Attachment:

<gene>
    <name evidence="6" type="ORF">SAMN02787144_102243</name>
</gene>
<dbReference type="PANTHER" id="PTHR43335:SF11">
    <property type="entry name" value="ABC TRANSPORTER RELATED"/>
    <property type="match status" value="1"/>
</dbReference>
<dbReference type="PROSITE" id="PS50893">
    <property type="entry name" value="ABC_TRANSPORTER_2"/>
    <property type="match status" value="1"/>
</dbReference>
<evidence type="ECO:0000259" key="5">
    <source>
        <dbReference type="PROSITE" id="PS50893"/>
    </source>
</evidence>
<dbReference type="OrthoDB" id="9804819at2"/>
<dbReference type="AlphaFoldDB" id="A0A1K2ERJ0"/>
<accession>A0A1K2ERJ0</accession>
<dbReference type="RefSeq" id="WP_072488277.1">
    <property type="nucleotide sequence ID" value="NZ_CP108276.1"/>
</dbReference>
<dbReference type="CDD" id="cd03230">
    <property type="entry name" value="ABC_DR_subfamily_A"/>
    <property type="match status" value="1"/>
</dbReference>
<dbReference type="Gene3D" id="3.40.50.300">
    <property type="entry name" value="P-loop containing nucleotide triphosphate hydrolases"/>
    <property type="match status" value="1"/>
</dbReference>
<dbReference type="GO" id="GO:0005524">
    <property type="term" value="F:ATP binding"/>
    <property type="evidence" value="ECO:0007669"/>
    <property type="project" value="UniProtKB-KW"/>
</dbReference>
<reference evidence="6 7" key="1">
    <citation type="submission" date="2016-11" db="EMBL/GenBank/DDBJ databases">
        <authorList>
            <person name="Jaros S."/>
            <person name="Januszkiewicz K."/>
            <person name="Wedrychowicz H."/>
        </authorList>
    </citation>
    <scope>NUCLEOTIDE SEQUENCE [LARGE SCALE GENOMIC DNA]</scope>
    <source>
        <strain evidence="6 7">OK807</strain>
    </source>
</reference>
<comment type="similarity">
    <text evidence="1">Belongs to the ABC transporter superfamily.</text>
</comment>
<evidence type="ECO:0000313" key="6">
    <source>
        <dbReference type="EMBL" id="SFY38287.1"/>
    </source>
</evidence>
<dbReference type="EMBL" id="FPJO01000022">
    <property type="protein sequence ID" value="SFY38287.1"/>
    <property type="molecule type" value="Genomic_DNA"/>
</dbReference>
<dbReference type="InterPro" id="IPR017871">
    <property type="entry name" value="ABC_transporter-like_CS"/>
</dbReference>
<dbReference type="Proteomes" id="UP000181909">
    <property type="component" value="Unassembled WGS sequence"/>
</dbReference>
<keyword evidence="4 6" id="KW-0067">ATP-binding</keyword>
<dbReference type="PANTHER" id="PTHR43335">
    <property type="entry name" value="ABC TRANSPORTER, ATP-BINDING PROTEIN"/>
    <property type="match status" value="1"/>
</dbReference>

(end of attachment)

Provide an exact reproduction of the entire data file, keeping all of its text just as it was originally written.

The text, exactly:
<gene>
    <name evidence="6" type="ORF">SAMN02787144_102243</name>
</gene>
<dbReference type="PANTHER" id="PTHR43335:SF11">
    <property type="entry name" value="ABC TRANSPORTER RELATED"/>
    <property type="match status" value="1"/>
</dbReference>
<dbReference type="PROSITE" id="PS50893">
    <property type="entry name" value="ABC_TRANSPORTER_2"/>
    <property type="match status" value="1"/>
</dbReference>
<evidence type="ECO:0000259" key="5">
    <source>
        <dbReference type="PROSITE" id="PS50893"/>
    </source>
</evidence>
<dbReference type="OrthoDB" id="9804819at2"/>
<dbReference type="AlphaFoldDB" id="A0A1K2ERJ0"/>
<accession>A0A1K2ERJ0</accession>
<dbReference type="RefSeq" id="WP_072488277.1">
    <property type="nucleotide sequence ID" value="NZ_CP108276.1"/>
</dbReference>
<dbReference type="CDD" id="cd03230">
    <property type="entry name" value="ABC_DR_subfamily_A"/>
    <property type="match status" value="1"/>
</dbReference>
<dbReference type="Gene3D" id="3.40.50.300">
    <property type="entry name" value="P-loop containing nucleotide triphosphate hydrolases"/>
    <property type="match status" value="1"/>
</dbReference>
<dbReference type="GO" id="GO:0005524">
    <property type="term" value="F:ATP binding"/>
    <property type="evidence" value="ECO:0007669"/>
    <property type="project" value="UniProtKB-KW"/>
</dbReference>
<reference evidence="6 7" key="1">
    <citation type="submission" date="2016-11" db="EMBL/GenBank/DDBJ databases">
        <authorList>
            <person name="Jaros S."/>
            <person name="Januszkiewicz K."/>
            <person name="Wedrychowicz H."/>
        </authorList>
    </citation>
    <scope>NUCLEOTIDE SEQUENCE [LARGE SCALE GENOMIC DNA]</scope>
    <source>
        <strain evidence="6 7">OK807</strain>
    </source>
</reference>
<comment type="similarity">
    <text evidence="1">Belongs to the ABC transporter superfamily.</text>
</comment>
<evidence type="ECO:0000313" key="6">
    <source>
        <dbReference type="EMBL" id="SFY38287.1"/>
    </source>
</evidence>
<dbReference type="EMBL" id="FPJO01000022">
    <property type="protein sequence ID" value="SFY38287.1"/>
    <property type="molecule type" value="Genomic_DNA"/>
</dbReference>
<dbReference type="InterPro" id="IPR017871">
    <property type="entry name" value="ABC_transporter-like_CS"/>
</dbReference>
<dbReference type="Proteomes" id="UP000181909">
    <property type="component" value="Unassembled WGS sequence"/>
</dbReference>
<keyword evidence="4 6" id="KW-0067">ATP-binding</keyword>
<dbReference type="PANTHER" id="PTHR43335">
    <property type="entry name" value="ABC TRANSPORTER, ATP-BINDING PROTEIN"/>
    <property type="match status" value="1"/>
</dbReference>